Healed, Powerful, Authentic: What Does it Take to Achieve Them?

By Evelyn M Ryan

Well, certainly being healed, powerful and authentic do not take the same level of thinking that cause our wounds, powerlessness, and inauthenticity. Odd and sad, isn’t it, that we were taught this thinking that does not serve us by the same people who were responsible to keep us safe and protected? This is also the same thinking that as adults continues to cause us and our children the most harm. Let’s explore this.

We are born uncivilized, totally dependent on our care takers not only for food and shelter but also for love, emotional validation, and guidance to become functioning civilized adaptable humans, have healthy relationships and grow, learn, discover who we uniquely are, what we are worthy of becoming.

As we grow and interact with others inside and outside our homes, we learn more and apply what we learn through witnessing others, practice, trial and error, and making mistakes. We seek guidance from our parents, relatives, caretakers, coaches, friends and teachers. This is how we learn about ourselves, learn how to self-correct, care for ourselves, and use our emotions and compassion effectively. We collect evidence that validates us and motivates us to set goals that bring us value and support our health, joy, safety, and continued growth.

These abilities are worked for, earned and honed over time as we acquire more knowledge about ourselves from our good and bad experiences.

The knowledge acquired from one year of experience 30 times over, however, will not bring us the same value as 30 years of a broad-based variety of experiences. This is why we should always be clear on what we are worthy of achieving and never settle for less.

The choices we make on the depth and breadth of our experiences, then, fuel the level of the power and authenticity we potentially can achieve. That is a right of choice we all have and should be free to choose. Why is this so important?

These decisions can serve to add value and benefit and empower us or limit us, do us harm, and disempower us. Our opportunities afforded us and the choices we make, then, have a huge negative or positive impact on our growth, beliefs, character, lessons learned, decision-making, emotional health, relationships, personal power and resilience.

The more experiences and more variety of experiences we have, the more powerful we become.

The more powerful we become, the more able we are to make reliable decisions that bring us sustainable value and joy we know we are capable and worthy of achieving in spite of the effort it took and obstacles we faced to achieve them. We do not fear the unknown. We embrace it.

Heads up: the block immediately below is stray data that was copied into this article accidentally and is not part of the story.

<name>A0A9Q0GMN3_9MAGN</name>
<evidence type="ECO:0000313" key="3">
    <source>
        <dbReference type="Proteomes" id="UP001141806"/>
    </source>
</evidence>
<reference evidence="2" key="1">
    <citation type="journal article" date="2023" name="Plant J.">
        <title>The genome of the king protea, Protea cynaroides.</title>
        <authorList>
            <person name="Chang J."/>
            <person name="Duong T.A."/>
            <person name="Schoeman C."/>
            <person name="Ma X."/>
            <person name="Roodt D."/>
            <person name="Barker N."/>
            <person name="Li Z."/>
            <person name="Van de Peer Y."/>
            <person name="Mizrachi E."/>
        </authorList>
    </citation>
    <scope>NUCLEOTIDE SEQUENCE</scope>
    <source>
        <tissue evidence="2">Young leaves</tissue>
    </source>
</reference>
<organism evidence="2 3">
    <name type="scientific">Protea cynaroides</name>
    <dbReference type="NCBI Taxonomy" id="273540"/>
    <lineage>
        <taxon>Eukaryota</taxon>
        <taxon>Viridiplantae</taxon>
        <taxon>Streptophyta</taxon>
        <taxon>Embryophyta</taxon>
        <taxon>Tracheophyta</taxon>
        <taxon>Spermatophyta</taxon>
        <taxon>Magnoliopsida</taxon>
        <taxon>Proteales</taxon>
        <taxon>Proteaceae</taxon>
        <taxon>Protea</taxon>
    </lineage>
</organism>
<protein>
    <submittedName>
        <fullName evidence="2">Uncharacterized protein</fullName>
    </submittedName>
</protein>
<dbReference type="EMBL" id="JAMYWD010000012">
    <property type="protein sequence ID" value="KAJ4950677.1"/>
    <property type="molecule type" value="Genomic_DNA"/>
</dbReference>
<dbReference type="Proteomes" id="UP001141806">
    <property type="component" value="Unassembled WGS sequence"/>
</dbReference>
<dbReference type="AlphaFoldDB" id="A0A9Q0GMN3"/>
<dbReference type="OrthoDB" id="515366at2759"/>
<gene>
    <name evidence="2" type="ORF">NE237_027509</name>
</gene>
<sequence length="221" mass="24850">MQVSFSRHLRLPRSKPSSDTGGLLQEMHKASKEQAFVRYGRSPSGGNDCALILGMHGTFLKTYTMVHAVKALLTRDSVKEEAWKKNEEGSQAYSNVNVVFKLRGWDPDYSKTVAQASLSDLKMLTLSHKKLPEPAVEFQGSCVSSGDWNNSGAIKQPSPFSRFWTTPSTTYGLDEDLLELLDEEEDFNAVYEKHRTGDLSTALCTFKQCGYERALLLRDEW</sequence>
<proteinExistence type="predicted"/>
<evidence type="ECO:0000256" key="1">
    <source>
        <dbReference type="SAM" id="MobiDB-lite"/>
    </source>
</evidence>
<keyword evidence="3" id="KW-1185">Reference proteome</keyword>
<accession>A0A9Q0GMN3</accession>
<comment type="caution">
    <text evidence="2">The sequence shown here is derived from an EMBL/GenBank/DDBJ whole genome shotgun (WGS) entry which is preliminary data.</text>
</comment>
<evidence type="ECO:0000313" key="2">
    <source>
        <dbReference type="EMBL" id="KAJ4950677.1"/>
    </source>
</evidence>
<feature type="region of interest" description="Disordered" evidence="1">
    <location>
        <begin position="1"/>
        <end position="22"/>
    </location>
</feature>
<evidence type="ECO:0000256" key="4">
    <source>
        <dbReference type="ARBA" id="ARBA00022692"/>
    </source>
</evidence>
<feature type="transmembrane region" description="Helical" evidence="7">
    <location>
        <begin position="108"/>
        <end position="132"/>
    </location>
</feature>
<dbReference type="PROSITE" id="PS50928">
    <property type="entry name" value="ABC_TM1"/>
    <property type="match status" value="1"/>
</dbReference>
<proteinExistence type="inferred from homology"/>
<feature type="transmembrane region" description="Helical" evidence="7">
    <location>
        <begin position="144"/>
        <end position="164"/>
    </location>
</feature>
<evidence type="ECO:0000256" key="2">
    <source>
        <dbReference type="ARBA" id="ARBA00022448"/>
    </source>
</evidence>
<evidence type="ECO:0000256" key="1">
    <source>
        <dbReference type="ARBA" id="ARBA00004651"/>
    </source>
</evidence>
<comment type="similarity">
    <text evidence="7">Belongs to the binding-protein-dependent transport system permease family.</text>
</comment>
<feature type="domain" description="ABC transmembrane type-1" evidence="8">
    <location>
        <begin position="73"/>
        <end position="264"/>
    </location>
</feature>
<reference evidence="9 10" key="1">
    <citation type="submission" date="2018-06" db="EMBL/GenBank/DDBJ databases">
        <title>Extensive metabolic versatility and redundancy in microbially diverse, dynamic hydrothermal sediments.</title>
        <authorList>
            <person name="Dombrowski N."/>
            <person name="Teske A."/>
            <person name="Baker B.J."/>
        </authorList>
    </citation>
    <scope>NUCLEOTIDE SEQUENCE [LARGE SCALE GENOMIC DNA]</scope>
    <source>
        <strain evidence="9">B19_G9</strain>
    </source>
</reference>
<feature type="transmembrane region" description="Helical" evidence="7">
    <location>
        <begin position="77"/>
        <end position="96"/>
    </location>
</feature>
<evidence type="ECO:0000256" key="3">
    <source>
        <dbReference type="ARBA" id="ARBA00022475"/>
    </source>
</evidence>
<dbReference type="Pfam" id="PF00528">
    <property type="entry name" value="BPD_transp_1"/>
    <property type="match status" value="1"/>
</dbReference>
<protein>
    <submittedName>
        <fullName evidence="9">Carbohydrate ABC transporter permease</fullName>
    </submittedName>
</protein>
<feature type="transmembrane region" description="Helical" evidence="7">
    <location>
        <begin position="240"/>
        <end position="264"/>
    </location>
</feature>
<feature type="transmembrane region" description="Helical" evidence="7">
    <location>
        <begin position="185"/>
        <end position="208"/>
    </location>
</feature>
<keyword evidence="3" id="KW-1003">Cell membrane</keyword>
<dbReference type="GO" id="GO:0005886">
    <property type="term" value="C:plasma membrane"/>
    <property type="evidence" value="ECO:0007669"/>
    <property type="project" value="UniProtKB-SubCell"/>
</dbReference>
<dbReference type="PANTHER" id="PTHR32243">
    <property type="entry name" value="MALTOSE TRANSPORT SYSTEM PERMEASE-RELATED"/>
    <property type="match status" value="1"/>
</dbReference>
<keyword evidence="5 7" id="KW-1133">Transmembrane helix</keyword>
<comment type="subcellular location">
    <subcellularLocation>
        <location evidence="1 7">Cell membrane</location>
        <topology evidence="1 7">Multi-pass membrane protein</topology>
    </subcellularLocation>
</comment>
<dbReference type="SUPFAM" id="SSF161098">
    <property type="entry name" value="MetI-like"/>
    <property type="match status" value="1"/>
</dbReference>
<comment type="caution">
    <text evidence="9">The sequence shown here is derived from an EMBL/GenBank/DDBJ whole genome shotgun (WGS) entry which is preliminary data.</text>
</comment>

So to be powerful, we need to expand the depth and breadth of our experiences and work on our

  1. Ability to discern truth from lies, facts from fiction regardless of obstacles we face.
  2. Ability to use the facts to benefit ourselves and others regardless of obstacles we face.
  3. Knowledge of our worthiness of those benefits regardless of the obstacles we face.
  4. Coping skills, wisdom, and resilience to overcome the obstacles, bounce back from disappointments and allow a clear path for growth, joy, good health, healthy relationships and an overall healthy lifestyle.

What are the biggest obstacles we will face in our journeys?

Note: All of these are learned obstacles that limit our own abilities, skew our thinking, and make us vulnerable to emotional manipulators. They all, nevertheless, just like they were learned, can be unlearned.

  1. Unclear understanding of our personal rights and authorities and those of other’s.
  2. Believing lies exploitive people have taught us to believe to serve them.
  3. Believing we are powerless to our pain and blaming others for our problems, powerlessness, and fears.
  4. Learning to rely on others to relieve our pain and define our worth.
  5. Inability to use our compassion responsibly to benefit ourselves as well as others without doing ourselves harm.
  6. Inability to delay gratification.
  7. Inability to manage our own emotions effectively.
  8. Believing we are not worthy of better and
  9. Believing we must suffer to be lovable.

2 thoughts on “Healed, Powerful, Authentic: What Does it Take to Achieve Them?

  1. Kate says:

    Dear Evelyn,
    How nice to read your continuing discussion of the journey of healing, empowerment, and authenticity. You have such a unique and hard-won gift. It is a privilege to be on the receiving end of your words. Please accept my thanks for this latest post as well as for your analysis, over the years, of the unique vulnerability of empaths to the destructiveness of narcissists. It enabled me to extricate myself from a long-term job with a narcissistic supervisor. It was essential to learn that I was an empath and that empaths have value. Reading that in your blog both soothed and invigorated me. It gave me the strength to start digging out. In 2019, I left the abusive supervisor behind me and began a new job. Since then, my soul has been gradually unfolding herself from being tucked away in a tight corner. Thank you.


    • Evelyn Ryan says:

      Thank you so much for the kind inspiring words. Amazing story of your courage and power. And thank you for validating my truth. I am a survivor of childhood abuse and decades of adult abuse myself. Together we heal and thrive in truth. The fog lifts to reveal our true colors and knowing we are worthy of the beauty.


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